TROUBLED coal miner Bumi’s chief executive Nick von Schirnding told the firm’s annual meeting yesterday that they “were faced with a mess at every level” but said that real progress has been made in turning the company around.
Bumi, which has been embroiled in a tug-of-war between its founder Nat Rothschild and the Bakrie family, is looking to separate after years of disputes and a probe into financial irregularities.
Von Schirnding said that the firm expects to “shortly announce” a separation deal, having struck an agreement with the former chief executive of its Berau subsidiary Rosan Roeslani to recover the majority of unexplained funds.
Roeslani has agreed to transfer cash and assets to the agreed value of $173m (£113m), in exchange for Bumi agreeing to drop legal claims.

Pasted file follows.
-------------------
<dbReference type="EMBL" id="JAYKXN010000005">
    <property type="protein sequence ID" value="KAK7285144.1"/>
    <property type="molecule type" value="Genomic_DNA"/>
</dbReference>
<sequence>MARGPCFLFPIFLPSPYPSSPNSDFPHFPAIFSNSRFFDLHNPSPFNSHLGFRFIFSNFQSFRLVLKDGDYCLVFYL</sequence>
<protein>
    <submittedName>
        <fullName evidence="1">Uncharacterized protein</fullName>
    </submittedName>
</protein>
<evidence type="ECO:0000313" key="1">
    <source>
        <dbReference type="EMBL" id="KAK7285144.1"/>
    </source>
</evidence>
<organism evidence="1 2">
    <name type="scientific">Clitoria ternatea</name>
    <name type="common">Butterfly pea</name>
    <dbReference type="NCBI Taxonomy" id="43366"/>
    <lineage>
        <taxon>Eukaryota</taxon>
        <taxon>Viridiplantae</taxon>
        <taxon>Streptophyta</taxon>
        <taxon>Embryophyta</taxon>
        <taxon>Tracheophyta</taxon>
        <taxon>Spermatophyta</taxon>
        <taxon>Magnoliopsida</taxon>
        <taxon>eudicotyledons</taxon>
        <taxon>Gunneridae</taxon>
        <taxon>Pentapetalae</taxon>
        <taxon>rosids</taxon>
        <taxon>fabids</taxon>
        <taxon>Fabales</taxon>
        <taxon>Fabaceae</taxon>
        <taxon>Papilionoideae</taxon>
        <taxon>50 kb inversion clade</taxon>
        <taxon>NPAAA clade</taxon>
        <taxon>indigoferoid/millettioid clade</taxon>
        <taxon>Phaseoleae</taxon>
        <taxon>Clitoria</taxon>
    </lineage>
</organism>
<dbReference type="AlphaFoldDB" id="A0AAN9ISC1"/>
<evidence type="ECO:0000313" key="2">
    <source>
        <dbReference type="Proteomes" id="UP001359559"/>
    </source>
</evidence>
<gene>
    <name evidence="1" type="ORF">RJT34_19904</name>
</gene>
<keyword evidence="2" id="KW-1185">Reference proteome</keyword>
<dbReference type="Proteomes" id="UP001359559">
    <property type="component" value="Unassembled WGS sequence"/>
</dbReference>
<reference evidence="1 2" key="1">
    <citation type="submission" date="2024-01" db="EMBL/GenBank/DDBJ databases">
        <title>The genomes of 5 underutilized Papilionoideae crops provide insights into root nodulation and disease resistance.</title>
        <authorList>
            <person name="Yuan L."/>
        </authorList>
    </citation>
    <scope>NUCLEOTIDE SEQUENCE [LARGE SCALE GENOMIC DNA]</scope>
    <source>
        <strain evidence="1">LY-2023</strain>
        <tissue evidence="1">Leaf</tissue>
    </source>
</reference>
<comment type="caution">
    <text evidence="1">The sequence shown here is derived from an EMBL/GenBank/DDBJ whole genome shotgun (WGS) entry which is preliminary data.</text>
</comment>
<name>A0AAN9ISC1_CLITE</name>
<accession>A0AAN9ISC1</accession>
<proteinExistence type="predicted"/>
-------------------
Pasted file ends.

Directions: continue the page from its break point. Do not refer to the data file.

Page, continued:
“Whatever funds Roeslani does not return today should be reflected in the price of the separation deal,” said Nat Rothschild in a statement.
Britain’s regulators and prosecutors “need to be all over this situation, bringing those responsible to justice”, he added.
Additionally, the Bakrie group announced that they have the full $278m (£181m) of funding to proceed with the separation, which von Schirnding called “a positive development”.
Bumi’s shares were suspended from trading in April after it missed the deadline to produce its financial results. Von Schirnding said that Bumi has put new controls in place and is in talks with the regulator to resume trading as soon as possible.
Bumi announced earlier yesterday that it is on track to reach its 2013 production target of 23m tonnes of coal.